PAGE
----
GGCT and Gastric cancer

Gastric cancer is one of the most common causes of cancer-related deaths worldwide, and is usually diagnosed late and misses the best treatment time. Therefore, early diagnosis and targeted therapy are critical to better predict gastric cancer. Recently, some studies have shown that the expression of GGCT in human gastric cancer tissues is higher than that in normal tissues. Knockdown of GGCT attenuates cell proliferation and colony forming ability of gastric cancer cells by increasing cell cycle arrest and inducing late apoptosis. These studies not only clarify the effects of GGCT depletion on gastric cancer, but also provide new evidence and basis for new methods for early diagnosis and targeted therapy of gastric cancer.


Esophageal cancer is the eighth most commonly diagnosed cancer in the world and the sixth leading cause of cancer death. Increased expression of GGCT has been reported to be common in invasive sophageal squamous cell carcinoma (ESCC) and high-grade intraepithelial neoplasia (HGIEN), but the frequency of observation in low-grade intraepithelial neoplasia (LGIEN) is much lower. GGCT expression was significantly associated with the presence and differentiation of lymph node metastasis. In the differential diagnosis of LGIEN and HGIEN, GGCT has high sensitivity and high specificity, while Ki-67 and p53 have only high sensitivity or high specificity. In addition, GGCT expression was higher in 7 of the 8 ESCC cell lines (KYSE series) than in the normal esophageal squamous cell line (Het-1A). The level of expression is strongly correlated with enzyme activity. These results indicate that overexpressed GGCT retains its enzymatic activity and can be a valuable biomarker for the diagnosis of HGIEN, which may develop into subepithelial invasion.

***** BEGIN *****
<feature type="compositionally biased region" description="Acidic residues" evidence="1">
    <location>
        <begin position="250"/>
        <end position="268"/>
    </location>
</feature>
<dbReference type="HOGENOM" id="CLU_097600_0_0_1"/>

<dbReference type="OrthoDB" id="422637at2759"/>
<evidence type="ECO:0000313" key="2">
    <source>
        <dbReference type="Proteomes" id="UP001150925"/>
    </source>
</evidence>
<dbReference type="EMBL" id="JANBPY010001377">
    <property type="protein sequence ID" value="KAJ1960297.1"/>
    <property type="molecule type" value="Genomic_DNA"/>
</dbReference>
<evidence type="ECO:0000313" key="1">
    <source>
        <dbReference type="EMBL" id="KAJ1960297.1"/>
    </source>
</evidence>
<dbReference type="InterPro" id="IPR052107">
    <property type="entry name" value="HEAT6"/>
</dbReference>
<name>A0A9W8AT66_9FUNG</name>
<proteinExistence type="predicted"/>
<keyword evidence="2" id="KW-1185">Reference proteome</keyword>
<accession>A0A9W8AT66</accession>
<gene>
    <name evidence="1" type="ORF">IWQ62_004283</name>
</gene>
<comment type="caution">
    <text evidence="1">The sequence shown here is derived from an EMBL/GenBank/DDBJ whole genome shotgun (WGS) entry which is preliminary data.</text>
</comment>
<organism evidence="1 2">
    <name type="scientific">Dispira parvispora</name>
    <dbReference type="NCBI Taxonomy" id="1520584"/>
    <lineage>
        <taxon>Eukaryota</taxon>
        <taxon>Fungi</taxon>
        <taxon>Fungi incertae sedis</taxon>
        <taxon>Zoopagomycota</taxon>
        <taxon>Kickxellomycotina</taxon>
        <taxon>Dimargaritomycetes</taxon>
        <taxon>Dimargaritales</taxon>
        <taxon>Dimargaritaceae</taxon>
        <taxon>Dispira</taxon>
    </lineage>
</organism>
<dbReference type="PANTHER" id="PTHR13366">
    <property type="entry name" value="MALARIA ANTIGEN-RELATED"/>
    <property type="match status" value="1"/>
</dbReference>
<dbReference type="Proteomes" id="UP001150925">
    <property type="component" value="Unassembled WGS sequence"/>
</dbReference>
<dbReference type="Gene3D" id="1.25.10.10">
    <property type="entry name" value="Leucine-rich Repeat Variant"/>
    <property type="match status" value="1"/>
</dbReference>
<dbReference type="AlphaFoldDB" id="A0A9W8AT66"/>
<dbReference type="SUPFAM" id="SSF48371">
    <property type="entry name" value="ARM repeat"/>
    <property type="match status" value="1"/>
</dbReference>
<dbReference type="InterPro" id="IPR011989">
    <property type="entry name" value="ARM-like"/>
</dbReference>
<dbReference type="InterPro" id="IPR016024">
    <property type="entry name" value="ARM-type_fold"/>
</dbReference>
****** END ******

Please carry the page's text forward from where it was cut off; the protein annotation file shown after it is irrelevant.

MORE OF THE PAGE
In summary, GGCT is up-regulated in several different types of cancer. Consequently, further studies of these organs with reference to relevant precancerous lesions are useful for clinical applications and for gaining insight into the mechanisms of carcinogenesis. Since this enzyme may have other functions than its role in the γ-glutamyl cycle, further detailed studies are needed to determine its exact role in tumor cells.


  1. Dong, et al. Role of γ-glutamylcyclotransferase as a therapeutic target for colorectal cancer based on the lentivirus-mediated system. Anti-cancer Drugs, 2016, 27(10): 1011-1020.
  2. Matsumura, et al. Depletion of γ-glutamylcyclotransferase inhibits breast cancer cell growth via cellular senescence induction mediated by CDK inhibitor up-regulation. BMC Cancer, 2016, 16:748.
  3. Lin ZF, et al. γ-Glutamylcyclotransferase Knockdown Inhibits Growth of Lung Cancer Cells Through G0/G1 Phase Arrest. Cancer Biotherapy And Radiopharmaceuticals, 2015, 30(5): 211-216.
  4. Zhang et al. Knockdown of GGCT inhibits cell proliferation and induces late apoptosis in human gastric cancer. BMC Biochemistry, 2016, 17:19.
  5. Takemura k, et al. gamma-Glutamylcyclotransferase as a novel immunohistochemical biomarker for the malignancy of esophageal squamous tumors. Human Pathology, 2014, 45(2): 331-341.